The past go down. Like a Mary Poppins purse of neverending, the past magics in ways you never expect, in ways you never ask for. You reach into your purse for the day you won the spelling bee and pull out a belt and stinging cheeks instead. Just because you carry the past around doesn’t mean it’s got to listen to you. It’s got it’s own plans for remembering.

               You reach for Scrabble and instead you get your grandparents’ house. We hide under the dining room table as the summer stench rips through the house. Even though everyone can see us we’re convinced they can’t. Something about invisibility–the need to disappear and how necessary it is for the one you’re disappearing from to play their part right.

              You reach for Disney marathons and instead you get the thick tree in the front yard of the others’ house. Where we climb before going back home, not kicking and screaming but guilting and vanishing before the parents’ eyes. We used to hide so we didn’t have to go back. But we always went back.

             You reach for the block party that always reminds you of Fat Albert and instead you get stained glass windows and hard brown church pews. White tablecloths and curtains and couches and carpet but it’s still dark like a shadow that won’t lift. A~ said you’d never give her dark. So you save it for yourself instead.

             You smell Grandma’s grits. It’s loud, foggy cause it’s early morning before school breakfast. There are cousins sisters brothers parents parents of parents smushed into Mama’s tiny kitchen. Backs pressed up against walls counters the fridge the table. Talking over one another. Demanding more food. Asking for news. Scheduling pick up and drop off times. The heat from crispy sausage and boiling grits makes all of the smothering swelter. T pours sugar into his grits and when everyone’s back is turned and you do the same. You are instant regret. Try to choke it down because you don’t have a good enough reason not to. You’re on the side of the table where you can’t run. Here you are bottom of the alley stuck. It’s sister’s turn to be on the safer outside, where she can get out if she needs to. Right now, you cannot run from the things you cannot stomach.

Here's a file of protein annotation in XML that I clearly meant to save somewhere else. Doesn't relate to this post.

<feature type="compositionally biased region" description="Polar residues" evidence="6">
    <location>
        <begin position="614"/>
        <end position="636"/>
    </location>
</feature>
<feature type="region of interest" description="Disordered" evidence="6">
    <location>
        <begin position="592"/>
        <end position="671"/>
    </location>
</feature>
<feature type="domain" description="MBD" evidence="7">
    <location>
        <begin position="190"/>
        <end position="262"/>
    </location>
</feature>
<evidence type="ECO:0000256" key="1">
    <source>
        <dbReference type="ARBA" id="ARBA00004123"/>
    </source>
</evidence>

You reach            in for an answer and get             this        your

grandmother pouring water in her               juice to lose

weight. Joy smiling,              telling you, “You’re very sweet.” Powdered

white       packed on stacks of pancakes. Your grandmother pouring clear        to

water herself down.        Kissing Rose’s cheek to see       if it tastes like

vanilla ice cream. You pouring               water into yourself to                 blur

     paste the past down. You hold               these in your hands        and the purse